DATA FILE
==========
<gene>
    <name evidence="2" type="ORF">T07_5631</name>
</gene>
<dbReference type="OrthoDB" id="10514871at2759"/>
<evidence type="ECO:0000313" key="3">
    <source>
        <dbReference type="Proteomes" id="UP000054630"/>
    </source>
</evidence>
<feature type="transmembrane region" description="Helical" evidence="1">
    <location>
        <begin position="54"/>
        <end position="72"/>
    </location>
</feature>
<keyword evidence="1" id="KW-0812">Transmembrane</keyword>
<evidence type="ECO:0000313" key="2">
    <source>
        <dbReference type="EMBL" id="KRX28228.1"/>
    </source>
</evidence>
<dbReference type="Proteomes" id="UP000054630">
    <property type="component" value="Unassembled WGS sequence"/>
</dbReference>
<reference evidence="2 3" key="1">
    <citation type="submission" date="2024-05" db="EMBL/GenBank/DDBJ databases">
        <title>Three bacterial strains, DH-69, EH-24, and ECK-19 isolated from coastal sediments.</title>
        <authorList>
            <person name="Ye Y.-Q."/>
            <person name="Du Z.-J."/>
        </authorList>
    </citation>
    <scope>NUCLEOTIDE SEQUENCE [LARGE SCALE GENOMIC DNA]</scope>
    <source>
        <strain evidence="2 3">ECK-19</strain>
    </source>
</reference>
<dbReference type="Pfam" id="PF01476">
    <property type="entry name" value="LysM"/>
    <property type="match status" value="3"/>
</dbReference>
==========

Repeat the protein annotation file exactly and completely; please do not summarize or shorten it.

<gene>
    <name evidence="2" type="ORF">T07_5631</name>
</gene>
<dbReference type="OrthoDB" id="10514871at2759"/>
<evidence type="ECO:0000313" key="3">
    <source>
        <dbReference type="Proteomes" id="UP000054630"/>
    </source>
</evidence>
<feature type="transmembrane region" description="Helical" evidence="1">
    <location>
        <begin position="54"/>
        <end position="72"/>
    </location>
</feature>
<keyword evidence="1" id="KW-0812">Transmembrane</keyword>
<evidence type="ECO:0000313" key="2">
    <source>
        <dbReference type="EMBL" id="KRX28228.1"/>
    </source>
</evidence>
<dbReference type="Proteomes" id="UP000054630">
    <property type="component" value="Unassembled WGS sequence"/>
</dbReference>
<reference evidence="2 3" key="1">
    <citation type="submission" date="2024-05" db="EMBL/GenBank/DDBJ databases">
        <title>Three bacterial strains, DH-69, EH-24, and ECK-19 isolated from coastal sediments.</title>
        <authorList>
            <person name="Ye Y.-Q."/>
            <person name="Du Z.-J."/>
        </authorList>
    </citation>
    <scope>NUCLEOTIDE SEQUENCE [LARGE SCALE GENOMIC DNA]</scope>
    <source>
        <strain evidence="2 3">ECK-19</strain>
    </source>
</reference>
<dbReference type="Pfam" id="PF01476">
    <property type="entry name" value="LysM"/>
    <property type="match status" value="3"/>
</dbReference>